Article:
Service Number: 997
Roll Title: 8 Light Horse Regiment 1 to 10 Reinforcements
Date of Embarkation: 21st June 1915
Place of Embarkation: Melbourne
Ship Embarked on: HMAT Uganda A66
Age: 26 years
Born: 1889, Picton, New South Wales.
Father: Septimus Skellet, Elmhurst, Victoria.
Mother: Mary Eveline (Kempson)
Religion: Church of England
Residence: Bailey Street, Clunes Victoria
Joined AIF: 24th February 1914
Height: 5 feet, 81/8 inches
Complexion: Medium, Eyes-Brown, Hair-Light Brown
Clunes Gaurdian and Gazette – 14th March 1916
SIGNALLER KEM. SKELLET.
Mrs Skellelt, of Clunes, has received the following interesting letter from her son, Signaller Kem Skellet : –You will know before this arrives that we have withdrawn from Anzac and Sulva portions of the Peninsula. It seemed a great shame to have to do so, after so many of our lads falling there; but we were only losing men and gaining nothing. Up in our position the 8th Light Horse were the last to leave, 17 of us being picked from the regiment to stay. I had the pleasure of being one. We had to take over the trenches of two regiments at 4 p.m. and were there till 2.15 a.m. No matter how many Turks came we had to hold our positions until that time. The men further up had to come down first, and I can tell you it was an anxious and tiring time. I had a post on my own. Our withdrawal was timed to the minute, and was carried out without a single man being hit. After we had been on board ship a short time the gun on Walker’s Ridge was blown up. My word didn’t the Turks start firing then. We have heard since leaving that the Turks bombarded our positions for two days after we left. We had 48 hours silence once before, so l suppose they thought we were at the same game again. We had rifles rigged up to go off at intervals after we left. We were extremely lucky to get off without a scratch. On the boat I met Milton Williamson and George Pollington. It was like old times meeting them. They were also in the last party to leave. We are 0n our way back to our horses. We had our Christmas dinner on board ship (roast pork and plum pudding.) I can tell you I am glad to get a spell, for we had a busy time of it on the Peninsula. I have never felt better than l did whilst 0n the Peninsula. From the day I left Alexandria until I got back was exactly four months, so I had a fair spell over there. Two of my mates are ill, one wounded, and one killed in the last bombardment’ the Turks gave our trenches on Lone Pine.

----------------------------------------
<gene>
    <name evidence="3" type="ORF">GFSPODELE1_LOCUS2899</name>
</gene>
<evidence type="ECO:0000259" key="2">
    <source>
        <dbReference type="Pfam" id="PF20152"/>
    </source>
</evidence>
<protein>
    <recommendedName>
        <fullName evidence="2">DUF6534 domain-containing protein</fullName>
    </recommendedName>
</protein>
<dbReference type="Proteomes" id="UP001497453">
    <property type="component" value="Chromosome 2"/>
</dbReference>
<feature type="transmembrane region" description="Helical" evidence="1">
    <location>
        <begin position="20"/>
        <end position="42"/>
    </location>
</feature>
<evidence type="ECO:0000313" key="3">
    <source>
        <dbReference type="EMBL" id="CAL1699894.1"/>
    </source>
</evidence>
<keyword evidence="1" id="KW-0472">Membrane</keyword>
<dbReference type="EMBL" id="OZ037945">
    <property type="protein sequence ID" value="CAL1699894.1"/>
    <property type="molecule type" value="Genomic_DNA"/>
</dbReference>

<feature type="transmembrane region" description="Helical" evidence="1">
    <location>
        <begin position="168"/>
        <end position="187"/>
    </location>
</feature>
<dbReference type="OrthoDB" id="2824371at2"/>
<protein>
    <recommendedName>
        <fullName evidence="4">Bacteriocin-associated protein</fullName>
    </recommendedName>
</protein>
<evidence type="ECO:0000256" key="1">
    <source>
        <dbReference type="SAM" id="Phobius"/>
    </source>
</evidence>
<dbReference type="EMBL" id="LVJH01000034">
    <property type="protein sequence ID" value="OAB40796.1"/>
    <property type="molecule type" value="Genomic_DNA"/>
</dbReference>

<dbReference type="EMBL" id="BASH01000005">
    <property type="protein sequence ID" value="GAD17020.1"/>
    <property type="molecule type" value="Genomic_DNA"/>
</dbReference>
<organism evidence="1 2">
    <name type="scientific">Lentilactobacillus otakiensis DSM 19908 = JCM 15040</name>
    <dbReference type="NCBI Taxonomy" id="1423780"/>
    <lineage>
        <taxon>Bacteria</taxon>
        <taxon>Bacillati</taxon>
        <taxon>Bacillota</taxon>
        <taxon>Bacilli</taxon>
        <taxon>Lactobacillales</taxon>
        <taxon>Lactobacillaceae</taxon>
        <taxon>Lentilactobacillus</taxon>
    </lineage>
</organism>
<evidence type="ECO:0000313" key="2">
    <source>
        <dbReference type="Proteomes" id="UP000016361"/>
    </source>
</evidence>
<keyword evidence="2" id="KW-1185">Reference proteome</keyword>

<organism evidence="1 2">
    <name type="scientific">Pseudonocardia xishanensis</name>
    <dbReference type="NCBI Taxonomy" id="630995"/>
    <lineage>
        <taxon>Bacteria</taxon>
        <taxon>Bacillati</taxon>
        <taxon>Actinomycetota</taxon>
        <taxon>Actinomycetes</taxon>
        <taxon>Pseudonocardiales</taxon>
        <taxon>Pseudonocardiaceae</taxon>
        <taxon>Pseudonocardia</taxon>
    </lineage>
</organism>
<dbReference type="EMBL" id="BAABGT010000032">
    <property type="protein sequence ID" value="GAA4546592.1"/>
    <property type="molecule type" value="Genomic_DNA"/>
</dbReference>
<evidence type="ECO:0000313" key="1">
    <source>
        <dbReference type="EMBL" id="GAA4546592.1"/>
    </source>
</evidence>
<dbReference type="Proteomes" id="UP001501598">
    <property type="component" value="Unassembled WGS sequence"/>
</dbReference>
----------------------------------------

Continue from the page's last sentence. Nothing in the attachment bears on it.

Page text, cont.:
In a later letter Signaller Skellet says he had met many Clunes boys at Heliopolis. They have military sports, football and boxing matches. An officer’s widow has a place where the boys can go and have meals, which is a treat, as everything is so nice. You will be pleased to hear I have been promoted to the rank of corporal. I have been acting Squadron Quarter- Master for a time. Our regiments have been re organised, and after horse drill, we will go away some- where mounted. I got a Xmas billy, the contents of which my mates and I greatly appreciated. The sender was a lady of Ballarat, whom I intend to thank.
Albert was related to Henry Charles Kempson Maxwell and may have worked or visited with the family at Luckham in Officer, Victoria.
Albert was wounded while serving in Palestine (which at the time was a part of the Ottoman Empire), he later succumbed to these wounds and died on the 20th April 1917.
The Ballarat Star – 25th April 1917
DEATH FROM WOUNDS
Mrs Skellet (sister to Cr A E Kempson) received word on Monday evening that her only son Corporal Kempson Skellet, of the 8th ALH Anzac Mounted Division, had died from wounds at Palestine on the 20th inst. He enlisted over two years, ago, and fought for some months in Gallipoli and as one of the last to evacuate the Peninsula He then went to Egypt, and with the division fought right through the desert, until he was killed He was a strapping young man, of fine physique, and never had ill health since his enlistment.
Albert posthumously received the Star Medal 1914/1915 on the 1st October 1920, the British War Medal on the 5th August 1921 and the Victory Medal on the 28th December 1922. All Medals were accepted by his mother,Mary Skellett.
Albert was interred at the Deir El Belah War Cemetery in Deir El Belah, Israel.